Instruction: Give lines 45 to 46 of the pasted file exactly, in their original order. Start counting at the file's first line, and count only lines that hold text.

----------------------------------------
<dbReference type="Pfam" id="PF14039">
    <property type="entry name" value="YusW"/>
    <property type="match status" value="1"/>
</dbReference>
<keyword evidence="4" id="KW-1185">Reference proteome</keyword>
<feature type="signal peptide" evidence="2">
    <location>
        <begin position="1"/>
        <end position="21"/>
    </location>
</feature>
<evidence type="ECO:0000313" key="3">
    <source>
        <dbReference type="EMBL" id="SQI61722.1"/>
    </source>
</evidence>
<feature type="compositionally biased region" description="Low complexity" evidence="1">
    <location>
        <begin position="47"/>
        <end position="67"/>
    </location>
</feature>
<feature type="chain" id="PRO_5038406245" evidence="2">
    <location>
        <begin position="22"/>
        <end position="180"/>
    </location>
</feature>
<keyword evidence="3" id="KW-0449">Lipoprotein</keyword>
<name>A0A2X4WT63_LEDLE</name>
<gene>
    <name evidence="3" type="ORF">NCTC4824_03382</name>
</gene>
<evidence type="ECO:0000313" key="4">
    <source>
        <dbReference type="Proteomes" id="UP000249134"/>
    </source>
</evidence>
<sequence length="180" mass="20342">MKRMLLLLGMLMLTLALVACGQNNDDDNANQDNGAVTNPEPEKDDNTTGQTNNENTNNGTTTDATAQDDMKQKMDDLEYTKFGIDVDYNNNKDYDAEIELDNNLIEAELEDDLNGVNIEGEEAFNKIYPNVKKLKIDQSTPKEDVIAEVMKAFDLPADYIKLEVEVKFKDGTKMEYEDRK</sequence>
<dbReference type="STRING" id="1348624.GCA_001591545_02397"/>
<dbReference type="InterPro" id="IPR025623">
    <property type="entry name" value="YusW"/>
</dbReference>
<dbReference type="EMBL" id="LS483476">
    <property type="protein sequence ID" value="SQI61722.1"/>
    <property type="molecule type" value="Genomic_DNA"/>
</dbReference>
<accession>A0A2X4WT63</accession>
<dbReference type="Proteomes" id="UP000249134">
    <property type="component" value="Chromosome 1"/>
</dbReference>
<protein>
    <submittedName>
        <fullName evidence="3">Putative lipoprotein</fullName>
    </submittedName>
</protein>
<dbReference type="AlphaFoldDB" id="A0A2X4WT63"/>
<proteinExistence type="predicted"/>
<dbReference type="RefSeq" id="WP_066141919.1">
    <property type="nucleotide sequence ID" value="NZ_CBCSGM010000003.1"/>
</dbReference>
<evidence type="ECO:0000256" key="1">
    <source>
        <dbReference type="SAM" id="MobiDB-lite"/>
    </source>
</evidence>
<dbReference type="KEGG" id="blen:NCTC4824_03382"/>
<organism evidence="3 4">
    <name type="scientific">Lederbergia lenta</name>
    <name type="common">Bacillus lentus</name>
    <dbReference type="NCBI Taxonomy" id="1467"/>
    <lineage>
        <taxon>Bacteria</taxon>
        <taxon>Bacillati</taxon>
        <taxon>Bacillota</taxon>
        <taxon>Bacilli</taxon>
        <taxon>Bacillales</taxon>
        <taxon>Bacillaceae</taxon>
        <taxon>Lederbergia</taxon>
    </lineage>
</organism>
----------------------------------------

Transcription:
    <property type="protein sequence ID" value="SQI61722.1"/>
    <property type="molecule type" value="Genomic_DNA"/>